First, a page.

Creationism Lite?

It seems to me that much of the debate about homosexuality boils down to one basic theological question: the question of creationism versus evolution.

Most Christians now accept evolution as the scientific explanation of life. They do not believe that God literally made everything in six days. God created the world, they say, but he created it through evolution. But if they use expressions like ‘the divinely ordained order of creation’, or ‘God’s plan for human life’, they are actually creationists at heart.

Evolution is not just a way of explaining how we human beings ‘came from apes’. If we take its implications seriously, it is a fundamental fact about the nature of the universe, the way things are. There is no fixed order. The whole universe evolves: it always has and it always will.

If there is a creator God, we can only say that he is an experimenter. His experiment with dinosaurs seemed to work for a few million years, but proved non-viable in the long run. He is currently experimenting with human beings of various kinds: lesbian, gay, bisexual, transgender and lots of other variations. Experience, not abstract theory, will tell us whether the experiments work or not.

This kind of perception of God is in fact reflected in parts of the Bible. Even in Genesis we are told that when God saw the way human beings were behaving he regretted that he had created them and decided to destroy them with a flood. Just one man, Noah, seemed to be an exception to the general sinfulness of humanity, so God arranged for him and his family to survive. Then, after the flood was over, he regretted what he had done and resolved never to destroy the world with a flood again. But the subsequent story of Noah and his descendants shows that in any case sparing him and his family wasn’t such a bright idea as it had seemed! The Bible itself seems to suggest that there is no fixed ‘divine plan’: God keeps experimenting, and sometimes gets it wrong.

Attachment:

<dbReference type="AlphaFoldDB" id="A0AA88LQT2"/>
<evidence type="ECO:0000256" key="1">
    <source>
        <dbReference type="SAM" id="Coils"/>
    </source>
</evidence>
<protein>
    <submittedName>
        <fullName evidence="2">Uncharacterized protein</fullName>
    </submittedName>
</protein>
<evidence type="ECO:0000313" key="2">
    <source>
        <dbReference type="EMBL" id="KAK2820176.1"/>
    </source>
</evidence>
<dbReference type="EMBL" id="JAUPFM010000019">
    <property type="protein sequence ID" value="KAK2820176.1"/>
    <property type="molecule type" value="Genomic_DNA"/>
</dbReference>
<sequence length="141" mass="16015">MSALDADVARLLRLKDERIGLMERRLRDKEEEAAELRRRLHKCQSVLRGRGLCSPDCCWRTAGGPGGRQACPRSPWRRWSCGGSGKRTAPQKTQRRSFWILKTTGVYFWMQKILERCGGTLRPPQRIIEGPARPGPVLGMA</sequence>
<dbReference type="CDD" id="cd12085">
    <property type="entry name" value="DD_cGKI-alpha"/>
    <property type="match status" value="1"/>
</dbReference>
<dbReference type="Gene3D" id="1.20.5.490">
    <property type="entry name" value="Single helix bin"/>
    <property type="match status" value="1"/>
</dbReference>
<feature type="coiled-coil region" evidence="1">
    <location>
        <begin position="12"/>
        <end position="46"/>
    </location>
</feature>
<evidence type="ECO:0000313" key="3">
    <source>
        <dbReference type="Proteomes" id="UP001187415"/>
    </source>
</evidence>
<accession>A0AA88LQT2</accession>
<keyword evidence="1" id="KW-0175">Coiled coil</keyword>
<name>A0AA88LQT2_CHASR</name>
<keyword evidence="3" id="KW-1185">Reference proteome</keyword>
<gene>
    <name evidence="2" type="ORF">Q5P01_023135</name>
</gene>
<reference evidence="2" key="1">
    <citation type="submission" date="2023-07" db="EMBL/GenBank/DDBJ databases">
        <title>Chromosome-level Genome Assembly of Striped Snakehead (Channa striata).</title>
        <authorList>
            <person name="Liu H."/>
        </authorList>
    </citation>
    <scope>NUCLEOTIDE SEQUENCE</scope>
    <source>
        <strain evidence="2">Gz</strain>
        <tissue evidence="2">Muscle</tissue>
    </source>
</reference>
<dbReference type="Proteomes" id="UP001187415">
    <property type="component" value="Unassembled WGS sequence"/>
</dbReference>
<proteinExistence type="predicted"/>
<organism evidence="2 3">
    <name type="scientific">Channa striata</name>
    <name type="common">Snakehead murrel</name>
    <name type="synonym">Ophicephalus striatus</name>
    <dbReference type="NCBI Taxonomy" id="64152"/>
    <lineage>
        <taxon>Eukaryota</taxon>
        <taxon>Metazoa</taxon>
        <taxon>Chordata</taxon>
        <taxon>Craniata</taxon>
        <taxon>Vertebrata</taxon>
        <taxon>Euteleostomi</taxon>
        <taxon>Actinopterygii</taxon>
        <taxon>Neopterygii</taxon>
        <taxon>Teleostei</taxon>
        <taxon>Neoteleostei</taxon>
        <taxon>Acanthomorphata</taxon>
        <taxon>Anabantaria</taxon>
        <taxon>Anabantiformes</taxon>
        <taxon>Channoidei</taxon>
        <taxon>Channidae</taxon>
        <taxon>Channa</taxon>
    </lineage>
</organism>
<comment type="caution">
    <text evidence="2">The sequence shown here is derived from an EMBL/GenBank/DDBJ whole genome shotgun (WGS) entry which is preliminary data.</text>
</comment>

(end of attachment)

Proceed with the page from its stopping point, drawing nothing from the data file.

To base our morality on experience rather than ‘law’ or ‘revelation’ does not mean throwing all morality to the winds. Nor does it mean, as some people put it, turning our backs on God’s way and choosing our own. The God presented in the Bible may be unpredictable at times and even changeable, but through the many-sided conversation of the Bible another view emerges and comes to its full-blown expression in the message of the New Testament: a God who is pure, universal love. Guided by our faith in this kind of God we try in all the dilemmas of life to find the most loving solution. We can never be a hundred percent sure that we have found the right solution. In fact there is no ‘right’ solution, only the best solution as it appears at the time.

Science advances by experiment leading to theory and theory being tested by further experiment. If this reflects the way the universe is, then our understanding of God and of morality has to proceed in the same way.

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